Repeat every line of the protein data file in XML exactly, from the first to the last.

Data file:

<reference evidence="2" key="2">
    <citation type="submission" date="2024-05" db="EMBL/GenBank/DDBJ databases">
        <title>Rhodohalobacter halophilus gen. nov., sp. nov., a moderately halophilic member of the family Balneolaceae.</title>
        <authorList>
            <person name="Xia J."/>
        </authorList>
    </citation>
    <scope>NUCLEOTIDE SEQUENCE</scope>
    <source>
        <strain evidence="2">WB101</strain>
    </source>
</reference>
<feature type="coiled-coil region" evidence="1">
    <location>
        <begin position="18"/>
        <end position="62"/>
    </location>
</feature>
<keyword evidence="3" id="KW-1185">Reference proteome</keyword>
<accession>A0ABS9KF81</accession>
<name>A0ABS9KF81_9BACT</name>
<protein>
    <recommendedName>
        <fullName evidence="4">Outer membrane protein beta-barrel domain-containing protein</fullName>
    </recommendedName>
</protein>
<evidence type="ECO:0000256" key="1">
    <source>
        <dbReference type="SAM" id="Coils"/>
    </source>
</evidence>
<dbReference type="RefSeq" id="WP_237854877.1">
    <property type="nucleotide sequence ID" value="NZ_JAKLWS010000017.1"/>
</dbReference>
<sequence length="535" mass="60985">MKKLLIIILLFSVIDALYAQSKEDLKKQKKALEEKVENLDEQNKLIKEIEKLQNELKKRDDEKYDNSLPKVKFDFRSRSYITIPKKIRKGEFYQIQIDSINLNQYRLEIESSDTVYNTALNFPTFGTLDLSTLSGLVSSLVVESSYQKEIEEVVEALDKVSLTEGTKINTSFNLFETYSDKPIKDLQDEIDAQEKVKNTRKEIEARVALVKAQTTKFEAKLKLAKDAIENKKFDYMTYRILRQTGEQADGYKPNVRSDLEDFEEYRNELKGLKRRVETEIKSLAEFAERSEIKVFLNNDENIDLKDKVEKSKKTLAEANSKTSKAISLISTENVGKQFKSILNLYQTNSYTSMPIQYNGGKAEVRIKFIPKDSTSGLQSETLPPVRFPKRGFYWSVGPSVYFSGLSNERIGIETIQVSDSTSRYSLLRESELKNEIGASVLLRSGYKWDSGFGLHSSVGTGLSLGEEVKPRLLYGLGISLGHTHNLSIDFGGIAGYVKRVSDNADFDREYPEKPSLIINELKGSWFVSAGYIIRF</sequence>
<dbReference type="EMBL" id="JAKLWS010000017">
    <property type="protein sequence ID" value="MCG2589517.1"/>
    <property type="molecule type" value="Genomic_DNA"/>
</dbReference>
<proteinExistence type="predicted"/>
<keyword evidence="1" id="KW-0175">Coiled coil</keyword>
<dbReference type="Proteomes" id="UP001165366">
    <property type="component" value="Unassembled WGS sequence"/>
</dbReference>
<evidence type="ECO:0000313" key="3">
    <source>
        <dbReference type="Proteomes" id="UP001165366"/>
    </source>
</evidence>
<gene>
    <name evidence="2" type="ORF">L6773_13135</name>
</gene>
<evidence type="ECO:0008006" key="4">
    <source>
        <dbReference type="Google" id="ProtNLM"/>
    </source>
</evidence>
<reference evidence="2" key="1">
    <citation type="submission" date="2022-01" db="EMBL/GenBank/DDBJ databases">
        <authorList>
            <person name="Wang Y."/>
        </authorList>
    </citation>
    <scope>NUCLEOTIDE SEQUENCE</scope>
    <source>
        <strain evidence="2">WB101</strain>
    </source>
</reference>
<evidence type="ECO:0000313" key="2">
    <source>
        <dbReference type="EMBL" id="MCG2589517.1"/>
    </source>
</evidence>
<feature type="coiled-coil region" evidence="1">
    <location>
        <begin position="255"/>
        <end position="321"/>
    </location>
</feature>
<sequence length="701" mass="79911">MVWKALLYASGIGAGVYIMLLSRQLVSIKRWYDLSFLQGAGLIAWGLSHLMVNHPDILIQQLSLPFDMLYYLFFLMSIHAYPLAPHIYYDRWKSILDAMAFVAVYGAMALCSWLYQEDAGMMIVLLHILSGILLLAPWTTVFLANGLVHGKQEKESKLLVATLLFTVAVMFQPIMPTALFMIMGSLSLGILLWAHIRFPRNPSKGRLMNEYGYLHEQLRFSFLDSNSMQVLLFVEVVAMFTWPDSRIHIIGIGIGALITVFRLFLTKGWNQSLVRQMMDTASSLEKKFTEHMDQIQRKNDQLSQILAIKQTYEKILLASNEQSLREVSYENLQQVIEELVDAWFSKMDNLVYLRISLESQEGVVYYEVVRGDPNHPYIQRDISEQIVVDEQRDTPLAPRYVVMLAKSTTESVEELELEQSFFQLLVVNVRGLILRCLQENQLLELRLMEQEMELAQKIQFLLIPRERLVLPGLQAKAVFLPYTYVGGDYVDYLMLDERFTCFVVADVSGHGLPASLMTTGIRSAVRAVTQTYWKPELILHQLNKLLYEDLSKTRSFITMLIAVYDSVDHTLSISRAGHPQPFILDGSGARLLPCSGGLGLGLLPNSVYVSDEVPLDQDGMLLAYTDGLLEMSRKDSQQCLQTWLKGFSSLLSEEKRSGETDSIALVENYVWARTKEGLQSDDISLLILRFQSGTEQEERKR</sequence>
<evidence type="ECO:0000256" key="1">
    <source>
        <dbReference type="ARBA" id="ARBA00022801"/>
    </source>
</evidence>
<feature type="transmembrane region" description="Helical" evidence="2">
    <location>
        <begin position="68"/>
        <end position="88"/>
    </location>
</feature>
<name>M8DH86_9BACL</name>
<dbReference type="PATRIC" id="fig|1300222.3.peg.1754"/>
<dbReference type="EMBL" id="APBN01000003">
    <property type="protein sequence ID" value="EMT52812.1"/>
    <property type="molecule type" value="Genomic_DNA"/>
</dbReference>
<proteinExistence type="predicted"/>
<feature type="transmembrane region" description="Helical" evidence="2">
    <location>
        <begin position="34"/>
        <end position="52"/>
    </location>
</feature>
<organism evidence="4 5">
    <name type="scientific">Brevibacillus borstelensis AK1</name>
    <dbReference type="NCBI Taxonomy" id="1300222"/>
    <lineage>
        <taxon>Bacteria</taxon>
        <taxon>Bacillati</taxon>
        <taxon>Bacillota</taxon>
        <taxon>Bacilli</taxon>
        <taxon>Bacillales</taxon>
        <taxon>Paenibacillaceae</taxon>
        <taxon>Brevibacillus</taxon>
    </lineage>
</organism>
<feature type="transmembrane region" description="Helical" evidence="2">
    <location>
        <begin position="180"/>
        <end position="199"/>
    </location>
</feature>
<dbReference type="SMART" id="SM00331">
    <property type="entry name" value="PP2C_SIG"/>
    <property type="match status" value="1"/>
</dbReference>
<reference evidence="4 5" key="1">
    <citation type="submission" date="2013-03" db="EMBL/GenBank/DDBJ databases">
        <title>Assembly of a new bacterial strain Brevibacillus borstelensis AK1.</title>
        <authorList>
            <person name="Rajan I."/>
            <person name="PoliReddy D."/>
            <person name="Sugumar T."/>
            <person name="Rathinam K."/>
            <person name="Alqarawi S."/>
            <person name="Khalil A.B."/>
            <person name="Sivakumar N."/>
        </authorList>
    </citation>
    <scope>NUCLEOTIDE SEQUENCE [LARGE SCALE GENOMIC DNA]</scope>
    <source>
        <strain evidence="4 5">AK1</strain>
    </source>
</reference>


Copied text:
<reference evidence="2" key="2">
    <citation type="submission" date="2024-05" db="EMBL/GenBank/DDBJ databases">
        <title>Rhodohalobacter halophilus gen. nov., sp. nov., a moderately halophilic member of the family Balneolaceae.</title>
        <authorList>
            <person name="Xia J."/>
        </authorList>
    </citation>
    <scope>NUCLEOTIDE SEQUENCE</scope>
    <source>
        <strain evidence="2">WB101</strain>
    </source>
</reference>
<feature type="coiled-coil region" evidence="1">
    <location>
        <begin position="18"/>
        <end position="62"/>
    </location>
</feature>
<keyword evidence="3" id="KW-1185">Reference proteome</keyword>
<accession>A0ABS9KF81</accession>
<name>A0ABS9KF81_9BACT</name>
<protein>
    <recommendedName>
        <fullName evidence="4">Outer membrane protein beta-barrel domain-containing protein</fullName>
    </recommendedName>
</protein>
<evidence type="ECO:0000256" key="1">
    <source>
        <dbReference type="SAM" id="Coils"/>
    </source>
</evidence>
<dbReference type="RefSeq" id="WP_237854877.1">
    <property type="nucleotide sequence ID" value="NZ_JAKLWS010000017.1"/>
</dbReference>
<sequence length="535" mass="60985">MKKLLIIILLFSVIDALYAQSKEDLKKQKKALEEKVENLDEQNKLIKEIEKLQNELKKRDDEKYDNSLPKVKFDFRSRSYITIPKKIRKGEFYQIQIDSINLNQYRLEIESSDTVYNTALNFPTFGTLDLSTLSGLVSSLVVESSYQKEIEEVVEALDKVSLTEGTKINTSFNLFETYSDKPIKDLQDEIDAQEKVKNTRKEIEARVALVKAQTTKFEAKLKLAKDAIENKKFDYMTYRILRQTGEQADGYKPNVRSDLEDFEEYRNELKGLKRRVETEIKSLAEFAERSEIKVFLNNDENIDLKDKVEKSKKTLAEANSKTSKAISLISTENVGKQFKSILNLYQTNSYTSMPIQYNGGKAEVRIKFIPKDSTSGLQSETLPPVRFPKRGFYWSVGPSVYFSGLSNERIGIETIQVSDSTSRYSLLRESELKNEIGASVLLRSGYKWDSGFGLHSSVGTGLSLGEEVKPRLLYGLGISLGHTHNLSIDFGGIAGYVKRVSDNADFDREYPEKPSLIINELKGSWFVSAGYIIRF</sequence>
<dbReference type="EMBL" id="JAKLWS010000017">
    <property type="protein sequence ID" value="MCG2589517.1"/>
    <property type="molecule type" value="Genomic_DNA"/>
</dbReference>
<proteinExistence type="predicted"/>
<keyword evidence="1" id="KW-0175">Coiled coil</keyword>
<dbReference type="Proteomes" id="UP001165366">
    <property type="component" value="Unassembled WGS sequence"/>
</dbReference>
<evidence type="ECO:0000313" key="3">
    <source>
        <dbReference type="Proteomes" id="UP001165366"/>
    </source>
</evidence>
<gene>
    <name evidence="2" type="ORF">L6773_13135</name>
</gene>
<evidence type="ECO:0008006" key="4">
    <source>
        <dbReference type="Google" id="ProtNLM"/>
    </source>
</evidence>
<reference evidence="2" key="1">
    <citation type="submission" date="2022-01" db="EMBL/GenBank/DDBJ databases">
        <authorList>
            <person name="Wang Y."/>
        </authorList>
    </citation>
    <scope>NUCLEOTIDE SEQUENCE</scope>
    <source>
        <strain evidence="2">WB101</strain>
    </source>
</reference>
<evidence type="ECO:0000313" key="2">
    <source>
        <dbReference type="EMBL" id="MCG2589517.1"/>
    </source>
</evidence>
<feature type="coiled-coil region" evidence="1">
    <location>
        <begin position="255"/>
        <end position="321"/>
    </location>
</feature>
<sequence length="701" mass="79911">MVWKALLYASGIGAGVYIMLLSRQLVSIKRWYDLSFLQGAGLIAWGLSHLMVNHPDILIQQLSLPFDMLYYLFFLMSIHAYPLAPHIYYDRWKSILDAMAFVAVYGAMALCSWLYQEDAGMMIVLLHILSGILLLAPWTTVFLANGLVHGKQEKESKLLVATLLFTVAVMFQPIMPTALFMIMGSLSLGILLWAHIRFPRNPSKGRLMNEYGYLHEQLRFSFLDSNSMQVLLFVEVVAMFTWPDSRIHIIGIGIGALITVFRLFLTKGWNQSLVRQMMDTASSLEKKFTEHMDQIQRKNDQLSQILAIKQTYEKILLASNEQSLREVSYENLQQVIEELVDAWFSKMDNLVYLRISLESQEGVVYYEVVRGDPNHPYIQRDISEQIVVDEQRDTPLAPRYVVMLAKSTTESVEELELEQSFFQLLVVNVRGLILRCLQENQLLELRLMEQEMELAQKIQFLLIPRERLVLPGLQAKAVFLPYTYVGGDYVDYLMLDERFTCFVVADVSGHGLPASLMTTGIRSAVRAVTQTYWKPELILHQLNKLLYEDLSKTRSFITMLIAVYDSVDHTLSISRAGHPQPFILDGSGARLLPCSGGLGLGLLPNSVYVSDEVPLDQDGMLLAYTDGLLEMSRKDSQQCLQTWLKGFSSLLSEEKRSGETDSIALVENYVWARTKEGLQSDDISLLILRFQSGTEQEERKR</sequence>
<evidence type="ECO:0000256" key="1">
    <source>
        <dbReference type="ARBA" id="ARBA00022801"/>
    </source>
</evidence>
<feature type="transmembrane region" description="Helical" evidence="2">
    <location>
        <begin position="68"/>
        <end position="88"/>
    </location>
</feature>
<name>M8DH86_9BACL</name>
<dbReference type="PATRIC" id="fig|1300222.3.peg.1754"/>
<dbReference type="EMBL" id="APBN01000003">
    <property type="protein sequence ID" value="EMT52812.1"/>
    <property type="molecule type" value="Genomic_DNA"/>
</dbReference>
<proteinExistence type="predicted"/>
<feature type="transmembrane region" description="Helical" evidence="2">
    <location>
        <begin position="34"/>
        <end position="52"/>
    </location>
</feature>
<organism evidence="4 5">
    <name type="scientific">Brevibacillus borstelensis AK1</name>
    <dbReference type="NCBI Taxonomy" id="1300222"/>
    <lineage>
        <taxon>Bacteria</taxon>
        <taxon>Bacillati</taxon>
        <taxon>Bacillota</taxon>
        <taxon>Bacilli</taxon>
        <taxon>Bacillales</taxon>
        <taxon>Paenibacillaceae</taxon>
        <taxon>Brevibacillus</taxon>
    </lineage>
</organism>
<feature type="transmembrane region" description="Helical" evidence="2">
    <location>
        <begin position="180"/>
        <end position="199"/>
    </location>
</feature>
<dbReference type="SMART" id="SM00331">
    <property type="entry name" value="PP2C_SIG"/>
    <property type="match status" value="1"/>
</dbReference>
<reference evidence="4 5" key="1">
    <citation type="submission" date="2013-03" db="EMBL/GenBank/DDBJ databases">
        <title>Assembly of a new bacterial strain Brevibacillus borstelensis AK1.</title>
        <authorList>
            <person name="Rajan I."/>
            <person name="PoliReddy D."/>
            <person name="Sugumar T."/>
            <person name="Rathinam K."/>
            <person name="Alqarawi S."/>
            <person name="Khalil A.B."/>
            <person name="Sivakumar N."/>
        </authorList>
    </citation>
    <scope>NUCLEOTIDE SEQUENCE [LARGE SCALE GENOMIC DNA]</scope>
    <source>
        <strain evidence="4 5">AK1</strain>
    </source>
</reference>